Morning Read: ‘I’m Going to Make News Tonight’

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Headline of the Day: “A Liberal Dilemma: NYC’s Mayoral Race, Seen From Brownstone Brooklyn.”

Congressman Hakeem Jeffries represents much of indicted State Sen. John Sampson‘s district so Politicker asked him about the situation yesterday. “It’s an unfortunate set of circumstances that has developed over the last several weeks with the constant parade of indictments that we’re witnessing. There’re people in the district that are disappointed,” he replied while maintaining that Mr. Sampson is innocent until proven guilty.

“I’m going to make news tonight,” mayoral hopeful Joe Lhota said on AM 970 yesterday when asked if he’d ban horse carriages in Central Park. “Quite honestly, there are ways to do this without horses. You can have carriages with motors in it if you want … The smell that they drop there, is unfortunate. The smell on Central Park South is also unfortunate … I will get rid of the horses.”

Mighter Governor Eliot Spitzer run for office again? At a Monday night dinner Mr. Spitzer was reportedly overheard telling a guest, “If I do run for something, it would have to be something that would show I’m willing to work my way back up.” Former South Carolina Governor Mark Sanford successfully subscribed to this philosophy last night.

“The problem with doing numeric things is that they’re deceptive,” former Congressman Anthony Weiner told the Wall Street Journal yesterday, after his legislative record was tallied and found lackluster. “You’ll just have to wait for that, won’t you?” he said when asked what his mayoral bid might highlight. “What I’ll highlight in a campaign that I haven’t announced yet? You’ll report it when it happens, won’t you?”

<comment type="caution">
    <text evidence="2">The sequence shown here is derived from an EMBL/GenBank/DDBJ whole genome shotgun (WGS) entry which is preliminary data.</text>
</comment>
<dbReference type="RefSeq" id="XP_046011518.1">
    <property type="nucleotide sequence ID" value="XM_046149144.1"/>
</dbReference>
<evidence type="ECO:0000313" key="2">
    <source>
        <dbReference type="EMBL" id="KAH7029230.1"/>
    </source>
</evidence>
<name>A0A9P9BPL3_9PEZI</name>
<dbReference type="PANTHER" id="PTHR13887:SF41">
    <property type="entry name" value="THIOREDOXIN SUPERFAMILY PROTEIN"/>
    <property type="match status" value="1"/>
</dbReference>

John Catsimatidis vowed to continue on into the general election on the Liberal Party line even if he loses the GOP mayoral primary, but it’s not clear if the Liberals would be willing to go with that. Furthermore, Conservative Party chair Mike Long said anyone “who takes the endorsement of the Liberal Party does not get the endorsement of the Conservative Party.”

Mayor Michael Bloomberg‘s administration likes secrecy. Indeed, they won’t discuss how much time they spend fighting Freedom of Information requests without another Freedom of Information request forcing them to: “Was there some principle at stake in keeping even those basic facts secret? No reply.” About 10 percent of requests are ignored outright.

After Mr. Bloomberg joked that he had a 50 percent chance of seeing the Second Ave. subway open before he dies, MTA spokesman Adam Lisberg issued this cheeky statement yesterday: “We hope and fully expect Mayor Bloomberg will live a long and healthy life, which means that he can celebrate his 75th birthday by taking a ride on the Second Ave. subway.”

And Daneek Miller continued to rack up labor endorsements in his bid to replace term-limited Councilman Leroy Comrie, the latest being the Hotel Trades Council. The union pile includes NYC Central Labor Council, 1199 SEIU; SEIU 32BJ, UFT, Teamsters Joint Council 16, CWA, UFCW Local 1500 and Teamster Local 808 and the Working Families Party. Morning Read: ‘I’m Going to Make News Tonight’